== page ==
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Welcome to Yoga Club!

  Yoga Club Meetings
Monday Zoom class 6-7pm Thursday Zoom class 7-8pm

Join us for poses, meditation, and discussion!

Watch Mahabharata on YouTube

Yoga

Contact Yoga Club at yoga@geneseo.edu.

 

Who is luckiest in this whole orchestra? The reed...
Its mouth touches your lips to learn music.

All reeds, sugarcane especially,
think only of this chance.

They sway in the canebrake,
free in the many ways they dance.

Without you the instruments would die.
One sits close beside you.
Another takes a long kiss.

The tambourine begs,
Touch my skin, so I can be myself.

Let me feel you enter each limb bone by bone,
that what died last night can be whole today.

Why live some soberer way
and feel you ebbing out?
I won't do it.

Either give me enough wine or leave me alone,
now that I know how it is
to be with you in a constant conversation.

~ Rumi

Frequently Asked Questions

What do we do in yoga club? 

We perform certain asanas (poses) that prepare our body and mind for meditation, hold group discussions about topics central to the yogic philosophy and lifestyle, and meditate together. We also perform a dynamic flowing dance called Kaoshiiki.

Do I need to pay a fee to join Yoga Club?

No, there is no fee.  Over seven thousand years ago, Yoga Masters taught that instruction in yoga should be "as free as the sun and air."  Geneseo Yoga Club adheres to this ancient principle.

Do I need any experience with yoga to participate? Is this a big commitment? 

No experience or familiarity with yoga is required or expected. Student coordinators will lead the asanas and guide the discussion. You are welcome to participate as much or as little as you like, attend every meeting or only one, but there are always opportunities to go further. We encourage you to talk to the coordinators if you are interested in getting more involved.  As you have probably already learned, finding time for more is a balancing act, so time management is essential.

What if I'm not flexible?

Everyone has to start somewhere! Also, most of the asanas that we perform are not very physically demanding, so don't let flexibility worry you.

What should I wear when I practice asanas?

Loose, comfortable clothing is best, to maintain modesty and to provide freedom of movement.  No special clothes, outfits, or equipment are needed or desired.

Should I bring a yoga mat?

It is recommended to bring a blanket, towel, or yoga mat for cleanliness and comfort.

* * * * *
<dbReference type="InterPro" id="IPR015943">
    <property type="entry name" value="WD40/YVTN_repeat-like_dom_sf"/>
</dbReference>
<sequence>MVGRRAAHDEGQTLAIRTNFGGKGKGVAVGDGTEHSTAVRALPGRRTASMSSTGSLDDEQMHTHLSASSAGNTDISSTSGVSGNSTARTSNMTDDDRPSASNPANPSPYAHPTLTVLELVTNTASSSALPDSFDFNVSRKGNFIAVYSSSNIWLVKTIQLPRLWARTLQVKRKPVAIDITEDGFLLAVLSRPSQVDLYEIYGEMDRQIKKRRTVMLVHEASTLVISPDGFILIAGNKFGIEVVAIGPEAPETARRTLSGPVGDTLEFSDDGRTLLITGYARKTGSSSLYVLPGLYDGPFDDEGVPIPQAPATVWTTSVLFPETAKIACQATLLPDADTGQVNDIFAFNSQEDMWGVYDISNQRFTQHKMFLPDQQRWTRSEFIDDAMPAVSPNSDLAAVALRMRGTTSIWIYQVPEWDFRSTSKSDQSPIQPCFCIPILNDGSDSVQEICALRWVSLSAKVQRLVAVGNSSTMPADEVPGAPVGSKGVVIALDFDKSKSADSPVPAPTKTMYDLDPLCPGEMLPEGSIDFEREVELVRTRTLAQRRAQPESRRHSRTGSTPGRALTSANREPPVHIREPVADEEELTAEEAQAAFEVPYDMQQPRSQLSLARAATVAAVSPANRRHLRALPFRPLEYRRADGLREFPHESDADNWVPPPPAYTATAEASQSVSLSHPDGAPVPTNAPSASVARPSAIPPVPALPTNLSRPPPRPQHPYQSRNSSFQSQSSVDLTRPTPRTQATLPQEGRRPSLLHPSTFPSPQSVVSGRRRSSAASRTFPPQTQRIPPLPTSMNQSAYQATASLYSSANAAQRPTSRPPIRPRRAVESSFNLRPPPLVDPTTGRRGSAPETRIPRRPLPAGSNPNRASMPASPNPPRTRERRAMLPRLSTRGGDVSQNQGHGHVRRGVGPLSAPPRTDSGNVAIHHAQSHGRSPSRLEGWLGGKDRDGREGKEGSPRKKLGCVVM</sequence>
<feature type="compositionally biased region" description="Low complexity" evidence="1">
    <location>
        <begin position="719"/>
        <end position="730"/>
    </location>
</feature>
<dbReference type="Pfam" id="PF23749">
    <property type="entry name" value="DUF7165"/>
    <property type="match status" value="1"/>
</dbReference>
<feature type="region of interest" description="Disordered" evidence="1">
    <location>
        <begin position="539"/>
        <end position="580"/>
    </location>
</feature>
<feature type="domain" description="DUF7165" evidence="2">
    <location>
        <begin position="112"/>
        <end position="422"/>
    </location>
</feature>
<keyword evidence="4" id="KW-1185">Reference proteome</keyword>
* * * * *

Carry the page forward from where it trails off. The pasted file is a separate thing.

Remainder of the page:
What is the purpose of Yoga Club?

The purpose of the club is to promote self-discovery leading to Self-knowledge and Self-Actualization.

How do yogis greet one another?

They use the word and gesture Namaskar.  Namaskar means "I salute the Light within you with all the charms of my mind and all of the cordiality of my heart."  The gesture (mudra) is formed by bringing the palms together and raising them to the point between the eyebrows (trikuti) and then lowering them to the heart.

"The rule is, if you pay salutations to a human being, you should say “Namaskar," but if you pay salutations to the Supreme Being, you must say “Namaste.” Namaste means “I salute Thee.” Human beings are greeted with the word “Namaskar” because they are considered to be the expressions of the Supreme Being. They should not be greeted with “Namaste.” In the case of the Supreme Consciousness, either “Namaste” or “Namaskar” is permissible" (Shrii Shrii Anandamurti, Relativity and the Supreme Expression).

Namaskar should not be confused with the gesture of prostration (pranama), which has a separate and distinct meaning.  Pranama is complete or partial prostration of the body on the ground, signifying surrender.  Tantra, the ancient teaching of yoga, teaches that one should surrender only to the Supreme Being.  It thus reserves pranama for this relationship.

In the public meetings of the Yoga Club, we use only Namaskar as our greeting.

Will the practice of Yoga make me feel happier?

Yes, and even more than happy, if you are fortunate. There are many stages of happiness.  Yoga will help you attain the first level of happiness, which occurs when the body, emotions, and mind become balanced and aligned, leading to a state of calmness.  The second level is increased insight and compassion.  The ultimate level of happiness is Bliss, the real goal of Yoga.  Bliss is defined as infinite happiness. Bliss occurs when the mind touches the Infinite.  The mind can touch--or be touched by--the Infinite only by transcendent experiences.  Meditation is a safe, time-honored way of preparing the mind to be touched by the Infinite.  This process of expansion takes time to develop and master, since it connects so many complex and interwoven energies and states of consciousness that lead to the feeling of being One with all Being.